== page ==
Agnes (FANTASTIC) is Nunspolitation with a Turn You Won’t See Coming
First Non-Festival Release: December 10, 2021 (Theatrical Release)
Director: Mickey Reece
Writer: Mickey Reece, John Selvidge
Runtime: 93 Minutes
Starring: Molly C. Quinn, Sean Gunn, Ben Hall
Where to Watch: Check out where to find it here
This film’s review was written after its screening at the Fantastic Film Festival 2021.
A priest (Ben Hall) is called to a distant convent to perform an exorcism on Agnes (Hayley McFarland) who has exhibited increasingly erratic and vulgar behavior over the course of the last two weeks. Accompanying him is a budding priest (Jake Horowitz) who, along with the Mother Superior (Mary Buss), finds the means employed inappropriate for the occasion. Off to the side is Mary (Molly C. Quinn) who finds comfort in Agnes’s rejection of the convent's principles and decides to leave the church once an exorcism is fully performed on her best friend. This is only the beginning of the story.
Agnes is a strange film that is sharply defined by its sudden tonal shift midway through that either makes or breaks it for the viewer.
Your enjoyment of Agnes will come down to the turn in the second act. For some, it is a welcome change and subverts the expectations one would have coming into a film like this, making it a more restrained and poignant watch. For others, it feels more like a betrayal after setting up a gleefully fun film with some solid social commentary on religion and sexuality. I am of the second camp and believe Agnes does not fully recover from this choice.
Once we realize that this story is more about Mary and her journey leaving the convent, most of the more interesting subplots and overall story is dropped unceremoniously. Truthfully, I’m not sure if her story was the most compelling out of the possible stories that could have been told if the filmmakers were still committed to the idea of leaving the church. Don’t get me wrong, Mary is an interesting character, but I found myself more intrigued with Agnes and her journey on controlling the demon inside her, since she still had moments of clarity between bouts of possession. Regardless, Molly C Quinn gives a genuine and raw performance that makes it easier to swallow the change of pace.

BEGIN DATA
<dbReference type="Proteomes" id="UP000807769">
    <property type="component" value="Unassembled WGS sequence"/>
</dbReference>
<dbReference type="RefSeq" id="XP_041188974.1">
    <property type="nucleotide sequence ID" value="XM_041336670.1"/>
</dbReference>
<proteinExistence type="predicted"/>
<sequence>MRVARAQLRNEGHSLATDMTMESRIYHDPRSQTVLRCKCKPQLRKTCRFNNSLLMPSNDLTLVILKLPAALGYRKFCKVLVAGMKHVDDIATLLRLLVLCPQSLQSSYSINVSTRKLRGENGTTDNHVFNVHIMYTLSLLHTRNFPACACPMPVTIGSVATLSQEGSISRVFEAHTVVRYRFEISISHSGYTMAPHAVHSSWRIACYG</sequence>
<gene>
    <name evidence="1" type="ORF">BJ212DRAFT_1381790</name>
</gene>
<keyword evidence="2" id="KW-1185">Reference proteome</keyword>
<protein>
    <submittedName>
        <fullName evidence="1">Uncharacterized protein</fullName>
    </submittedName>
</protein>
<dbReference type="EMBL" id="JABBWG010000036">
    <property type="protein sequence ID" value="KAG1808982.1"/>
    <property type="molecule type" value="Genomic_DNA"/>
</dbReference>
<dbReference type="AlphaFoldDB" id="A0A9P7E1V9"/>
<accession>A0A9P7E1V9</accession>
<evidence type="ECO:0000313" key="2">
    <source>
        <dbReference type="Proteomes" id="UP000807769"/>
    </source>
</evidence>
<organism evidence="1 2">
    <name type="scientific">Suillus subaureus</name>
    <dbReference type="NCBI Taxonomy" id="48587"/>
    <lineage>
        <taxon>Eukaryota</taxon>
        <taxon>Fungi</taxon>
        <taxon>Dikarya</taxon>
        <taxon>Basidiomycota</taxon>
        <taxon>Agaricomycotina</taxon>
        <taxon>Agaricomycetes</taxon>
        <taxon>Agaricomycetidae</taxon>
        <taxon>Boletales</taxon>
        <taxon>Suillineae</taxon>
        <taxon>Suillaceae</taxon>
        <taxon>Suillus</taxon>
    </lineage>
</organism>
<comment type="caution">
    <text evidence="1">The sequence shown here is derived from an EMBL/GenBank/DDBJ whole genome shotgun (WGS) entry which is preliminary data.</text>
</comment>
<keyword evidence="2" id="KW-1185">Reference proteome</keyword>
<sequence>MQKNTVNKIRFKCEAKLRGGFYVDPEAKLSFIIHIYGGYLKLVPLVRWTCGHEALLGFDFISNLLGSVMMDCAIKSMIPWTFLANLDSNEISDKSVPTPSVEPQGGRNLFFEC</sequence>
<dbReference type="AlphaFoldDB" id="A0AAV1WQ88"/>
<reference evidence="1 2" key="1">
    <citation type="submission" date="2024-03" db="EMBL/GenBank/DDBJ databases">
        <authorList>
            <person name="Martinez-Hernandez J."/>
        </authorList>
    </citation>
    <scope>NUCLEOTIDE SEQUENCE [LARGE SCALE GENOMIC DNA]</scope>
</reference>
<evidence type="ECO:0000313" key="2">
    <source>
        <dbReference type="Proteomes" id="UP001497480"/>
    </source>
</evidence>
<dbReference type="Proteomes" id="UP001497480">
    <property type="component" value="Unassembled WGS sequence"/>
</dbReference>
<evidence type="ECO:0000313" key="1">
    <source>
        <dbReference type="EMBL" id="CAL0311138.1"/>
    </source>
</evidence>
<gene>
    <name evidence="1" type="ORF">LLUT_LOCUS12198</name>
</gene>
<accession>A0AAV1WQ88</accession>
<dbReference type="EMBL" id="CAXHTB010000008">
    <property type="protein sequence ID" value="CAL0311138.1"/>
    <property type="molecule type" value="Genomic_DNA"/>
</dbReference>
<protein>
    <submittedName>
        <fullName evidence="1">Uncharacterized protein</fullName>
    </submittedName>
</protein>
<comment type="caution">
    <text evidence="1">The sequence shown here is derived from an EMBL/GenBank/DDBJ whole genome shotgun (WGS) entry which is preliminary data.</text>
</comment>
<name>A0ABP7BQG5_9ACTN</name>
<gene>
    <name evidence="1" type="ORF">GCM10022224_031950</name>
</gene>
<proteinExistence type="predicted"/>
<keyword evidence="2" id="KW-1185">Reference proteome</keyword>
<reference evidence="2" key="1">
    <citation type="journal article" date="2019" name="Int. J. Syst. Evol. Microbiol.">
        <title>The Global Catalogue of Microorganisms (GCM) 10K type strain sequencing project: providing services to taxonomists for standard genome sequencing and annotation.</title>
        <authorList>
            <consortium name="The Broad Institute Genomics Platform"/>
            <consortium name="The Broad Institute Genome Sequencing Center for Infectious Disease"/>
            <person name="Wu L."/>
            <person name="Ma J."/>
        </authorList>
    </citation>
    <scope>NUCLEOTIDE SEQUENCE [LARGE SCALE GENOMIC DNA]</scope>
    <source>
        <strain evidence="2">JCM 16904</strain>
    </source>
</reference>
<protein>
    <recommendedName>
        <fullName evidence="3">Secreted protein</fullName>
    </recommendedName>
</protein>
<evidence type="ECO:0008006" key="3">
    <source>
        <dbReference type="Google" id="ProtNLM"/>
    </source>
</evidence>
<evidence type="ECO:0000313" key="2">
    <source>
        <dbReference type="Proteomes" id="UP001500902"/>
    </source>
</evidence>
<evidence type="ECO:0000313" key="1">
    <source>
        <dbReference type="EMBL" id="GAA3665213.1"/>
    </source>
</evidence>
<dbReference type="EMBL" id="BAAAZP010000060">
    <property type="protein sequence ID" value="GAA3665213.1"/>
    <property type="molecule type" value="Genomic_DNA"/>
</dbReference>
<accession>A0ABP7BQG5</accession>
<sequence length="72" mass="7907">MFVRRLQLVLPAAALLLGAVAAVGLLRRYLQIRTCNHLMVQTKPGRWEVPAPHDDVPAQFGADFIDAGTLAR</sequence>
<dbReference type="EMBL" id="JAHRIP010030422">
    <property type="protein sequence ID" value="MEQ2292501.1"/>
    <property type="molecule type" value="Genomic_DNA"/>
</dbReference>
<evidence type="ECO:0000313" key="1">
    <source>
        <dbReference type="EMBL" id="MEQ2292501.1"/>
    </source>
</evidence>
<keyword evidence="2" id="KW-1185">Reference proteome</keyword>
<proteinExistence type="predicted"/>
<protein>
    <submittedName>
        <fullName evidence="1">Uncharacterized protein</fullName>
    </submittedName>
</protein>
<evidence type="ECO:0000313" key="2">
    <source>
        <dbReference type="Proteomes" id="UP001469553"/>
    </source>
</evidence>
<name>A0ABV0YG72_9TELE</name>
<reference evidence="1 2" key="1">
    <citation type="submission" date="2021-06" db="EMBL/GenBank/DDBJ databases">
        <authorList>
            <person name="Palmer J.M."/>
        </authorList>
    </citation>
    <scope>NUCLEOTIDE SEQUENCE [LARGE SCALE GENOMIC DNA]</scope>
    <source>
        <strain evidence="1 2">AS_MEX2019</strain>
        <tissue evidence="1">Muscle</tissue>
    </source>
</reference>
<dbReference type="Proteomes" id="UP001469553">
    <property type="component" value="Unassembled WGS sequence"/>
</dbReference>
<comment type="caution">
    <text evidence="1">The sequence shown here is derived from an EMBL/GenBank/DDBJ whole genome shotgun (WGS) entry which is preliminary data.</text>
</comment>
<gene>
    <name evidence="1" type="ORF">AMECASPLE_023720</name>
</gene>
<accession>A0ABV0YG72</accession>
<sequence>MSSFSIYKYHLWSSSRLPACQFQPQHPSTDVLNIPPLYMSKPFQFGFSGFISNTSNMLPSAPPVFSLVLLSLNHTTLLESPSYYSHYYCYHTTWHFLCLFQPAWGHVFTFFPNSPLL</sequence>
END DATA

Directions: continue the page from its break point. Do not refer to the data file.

Some of the conversations on faith can get hammy but are still provocative. What others think or perceive can manifest in behavior. Mental health and faith can easily intertwine, making it harder to differentiate what truly makes a person happy and have purpose. It’s a horrifying concept and the team plays around with it a bit. There’s simply more time dedicated to Mary’s banal existence post-convent that we don’t get to see the more compelling parts. Beyond this, the lingering nature of trauma helps lay the foundation for why her life has veered so off-course.
What’s most frustrating is just how much potential Agnes squanders. It’s a very suggestive film that shows restraint when necessary and goes bananas to throw you off just as often. There are plenty of interesting shots and visuals throughout, especially the more horror friendly zoom ins and disorienting movements present in the first act. There’s talent behind the camera and onscreen, but it never pieces together in the end.
While its tonal inconsistencies are bothersome, it’s an overall interesting movie that I will likely never revisit. It teases a more dynamic and interesting movie and squanders the excellent comedic timing and lighthearted tone it establishes. By the time its twist happens it starts losing steam and becomes more of a chore to watch. This is apt for a film that impresses the unforgiving and repetitive life a nun leads both before and after her calling.
You cannot claim that Agnes is generic or by-the-numbers; the filmmakers purposefully construct it so that it subverts those expectations. It’s that same ruse, however, that makes the remainder of Agnes a slog of a watch. Perhaps, different audience members will find themselves gravitating towards one half over the other. Either way, the creators made something different, which I can applaud, while also re-stating that the end product just isn’t for me. Overall, I think it’s a well-made film that capitalizes on its uniqueness and will certainly be divisive once it’s released widely.
Overall Score? 5.5/10